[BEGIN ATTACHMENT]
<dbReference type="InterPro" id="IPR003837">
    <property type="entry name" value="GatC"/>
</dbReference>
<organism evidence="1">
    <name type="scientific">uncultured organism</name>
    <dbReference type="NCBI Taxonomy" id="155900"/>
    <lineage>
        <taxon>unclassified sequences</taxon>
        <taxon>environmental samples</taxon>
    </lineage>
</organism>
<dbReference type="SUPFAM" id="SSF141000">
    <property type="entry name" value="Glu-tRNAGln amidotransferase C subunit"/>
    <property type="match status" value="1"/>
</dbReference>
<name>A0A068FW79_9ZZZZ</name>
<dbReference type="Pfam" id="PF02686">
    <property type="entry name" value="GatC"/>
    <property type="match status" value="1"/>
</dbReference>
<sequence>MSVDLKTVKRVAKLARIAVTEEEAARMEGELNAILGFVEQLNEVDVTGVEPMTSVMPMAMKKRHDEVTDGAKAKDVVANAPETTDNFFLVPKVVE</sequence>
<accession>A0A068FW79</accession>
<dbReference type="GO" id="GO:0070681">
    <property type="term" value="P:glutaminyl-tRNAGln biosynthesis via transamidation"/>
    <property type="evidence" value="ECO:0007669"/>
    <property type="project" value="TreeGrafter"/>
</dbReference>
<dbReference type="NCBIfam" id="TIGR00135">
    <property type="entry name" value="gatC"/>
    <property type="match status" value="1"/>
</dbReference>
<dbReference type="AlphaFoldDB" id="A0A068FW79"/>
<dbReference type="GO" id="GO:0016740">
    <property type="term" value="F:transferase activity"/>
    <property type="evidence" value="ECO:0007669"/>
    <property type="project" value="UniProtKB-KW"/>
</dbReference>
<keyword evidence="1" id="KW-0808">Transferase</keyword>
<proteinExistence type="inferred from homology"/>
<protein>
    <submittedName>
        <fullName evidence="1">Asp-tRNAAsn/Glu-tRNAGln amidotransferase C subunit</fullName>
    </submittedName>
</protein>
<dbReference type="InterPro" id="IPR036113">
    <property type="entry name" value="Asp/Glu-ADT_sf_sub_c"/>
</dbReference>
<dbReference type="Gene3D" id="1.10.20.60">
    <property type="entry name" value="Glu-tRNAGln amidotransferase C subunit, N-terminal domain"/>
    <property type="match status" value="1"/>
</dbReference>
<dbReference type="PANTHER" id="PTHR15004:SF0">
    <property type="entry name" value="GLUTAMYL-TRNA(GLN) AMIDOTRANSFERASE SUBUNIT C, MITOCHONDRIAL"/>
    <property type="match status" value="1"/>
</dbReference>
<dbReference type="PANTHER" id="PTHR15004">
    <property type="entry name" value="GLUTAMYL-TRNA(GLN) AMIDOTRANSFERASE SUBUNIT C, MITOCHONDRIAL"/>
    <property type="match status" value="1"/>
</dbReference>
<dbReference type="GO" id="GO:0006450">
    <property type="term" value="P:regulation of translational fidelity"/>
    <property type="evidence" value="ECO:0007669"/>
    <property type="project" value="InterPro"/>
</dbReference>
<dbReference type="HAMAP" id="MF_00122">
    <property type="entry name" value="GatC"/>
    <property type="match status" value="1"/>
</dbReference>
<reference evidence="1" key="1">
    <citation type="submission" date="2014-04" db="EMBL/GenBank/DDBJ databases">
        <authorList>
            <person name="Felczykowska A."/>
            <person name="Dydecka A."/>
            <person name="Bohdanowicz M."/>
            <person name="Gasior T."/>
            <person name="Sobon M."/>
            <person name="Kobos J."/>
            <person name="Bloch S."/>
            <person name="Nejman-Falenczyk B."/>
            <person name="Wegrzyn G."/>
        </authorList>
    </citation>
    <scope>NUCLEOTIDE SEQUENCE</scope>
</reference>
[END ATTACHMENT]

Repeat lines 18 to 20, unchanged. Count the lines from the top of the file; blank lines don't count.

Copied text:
    <property type="entry name" value="GatC"/>
    <property type="match status" value="1"/>
</dbReference>